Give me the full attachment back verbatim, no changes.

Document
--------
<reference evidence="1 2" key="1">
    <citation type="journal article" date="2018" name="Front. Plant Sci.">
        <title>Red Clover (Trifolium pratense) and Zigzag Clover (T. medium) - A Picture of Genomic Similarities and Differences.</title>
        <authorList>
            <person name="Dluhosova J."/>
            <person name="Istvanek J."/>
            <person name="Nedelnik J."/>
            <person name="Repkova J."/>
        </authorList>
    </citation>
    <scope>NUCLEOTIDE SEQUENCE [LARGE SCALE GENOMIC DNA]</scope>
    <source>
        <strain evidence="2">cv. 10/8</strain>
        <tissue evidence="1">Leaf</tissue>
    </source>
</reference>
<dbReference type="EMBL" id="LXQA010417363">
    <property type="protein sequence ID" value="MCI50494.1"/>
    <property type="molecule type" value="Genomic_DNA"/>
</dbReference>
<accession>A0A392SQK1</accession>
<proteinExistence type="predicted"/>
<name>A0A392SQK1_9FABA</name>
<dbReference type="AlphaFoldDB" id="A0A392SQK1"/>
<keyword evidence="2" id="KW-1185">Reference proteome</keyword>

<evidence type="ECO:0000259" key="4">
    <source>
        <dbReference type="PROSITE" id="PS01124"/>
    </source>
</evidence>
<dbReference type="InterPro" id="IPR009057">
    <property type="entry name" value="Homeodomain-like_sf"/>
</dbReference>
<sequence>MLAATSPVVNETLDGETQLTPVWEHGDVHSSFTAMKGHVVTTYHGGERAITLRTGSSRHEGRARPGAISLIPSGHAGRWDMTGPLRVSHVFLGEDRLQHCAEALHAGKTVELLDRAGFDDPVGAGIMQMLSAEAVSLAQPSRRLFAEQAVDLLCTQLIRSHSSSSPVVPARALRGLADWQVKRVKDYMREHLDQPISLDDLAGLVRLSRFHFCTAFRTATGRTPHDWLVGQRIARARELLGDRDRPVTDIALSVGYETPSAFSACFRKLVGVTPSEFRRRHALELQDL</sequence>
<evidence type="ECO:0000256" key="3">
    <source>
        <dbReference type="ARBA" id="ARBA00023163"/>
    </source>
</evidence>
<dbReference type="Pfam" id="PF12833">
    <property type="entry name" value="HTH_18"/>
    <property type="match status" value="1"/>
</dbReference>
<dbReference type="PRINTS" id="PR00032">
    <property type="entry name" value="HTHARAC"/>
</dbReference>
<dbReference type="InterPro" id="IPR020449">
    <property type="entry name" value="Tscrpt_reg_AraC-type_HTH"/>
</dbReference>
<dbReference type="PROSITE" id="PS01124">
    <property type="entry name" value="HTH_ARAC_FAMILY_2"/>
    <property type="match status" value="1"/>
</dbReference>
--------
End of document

<reference evidence="1 2" key="1">
    <citation type="journal article" date="2018" name="Front. Plant Sci.">
        <title>Red Clover (Trifolium pratense) and Zigzag Clover (T. medium) - A Picture of Genomic Similarities and Differences.</title>
        <authorList>
            <person name="Dluhosova J."/>
            <person name="Istvanek J."/>
            <person name="Nedelnik J."/>
            <person name="Repkova J."/>
        </authorList>
    </citation>
    <scope>NUCLEOTIDE SEQUENCE [LARGE SCALE GENOMIC DNA]</scope>
    <source>
        <strain evidence="2">cv. 10/8</strain>
        <tissue evidence="1">Leaf</tissue>
    </source>
</reference>
<dbReference type="EMBL" id="LXQA010417363">
    <property type="protein sequence ID" value="MCI50494.1"/>
    <property type="molecule type" value="Genomic_DNA"/>
</dbReference>
<accession>A0A392SQK1</accession>
<proteinExistence type="predicted"/>
<name>A0A392SQK1_9FABA</name>
<dbReference type="AlphaFoldDB" id="A0A392SQK1"/>
<keyword evidence="2" id="KW-1185">Reference proteome</keyword>

<evidence type="ECO:0000259" key="4">
    <source>
        <dbReference type="PROSITE" id="PS01124"/>
    </source>
</evidence>
<dbReference type="InterPro" id="IPR009057">
    <property type="entry name" value="Homeodomain-like_sf"/>
</dbReference>
<sequence>MLAATSPVVNETLDGETQLTPVWEHGDVHSSFTAMKGHVVTTYHGGERAITLRTGSSRHEGRARPGAISLIPSGHAGRWDMTGPLRVSHVFLGEDRLQHCAEALHAGKTVELLDRAGFDDPVGAGIMQMLSAEAVSLAQPSRRLFAEQAVDLLCTQLIRSHSSSSPVVPARALRGLADWQVKRVKDYMREHLDQPISLDDLAGLVRLSRFHFCTAFRTATGRTPHDWLVGQRIARARELLGDRDRPVTDIALSVGYETPSAFSACFRKLVGVTPSEFRRRHALELQDL</sequence>
<evidence type="ECO:0000256" key="3">
    <source>
        <dbReference type="ARBA" id="ARBA00023163"/>
    </source>
</evidence>
<dbReference type="Pfam" id="PF12833">
    <property type="entry name" value="HTH_18"/>
    <property type="match status" value="1"/>
</dbReference>
<dbReference type="PRINTS" id="PR00032">
    <property type="entry name" value="HTHARAC"/>
</dbReference>
<dbReference type="InterPro" id="IPR020449">
    <property type="entry name" value="Tscrpt_reg_AraC-type_HTH"/>
</dbReference>
<dbReference type="PROSITE" id="PS01124">
    <property type="entry name" value="HTH_ARAC_FAMILY_2"/>
    <property type="match status" value="1"/>
</dbReference>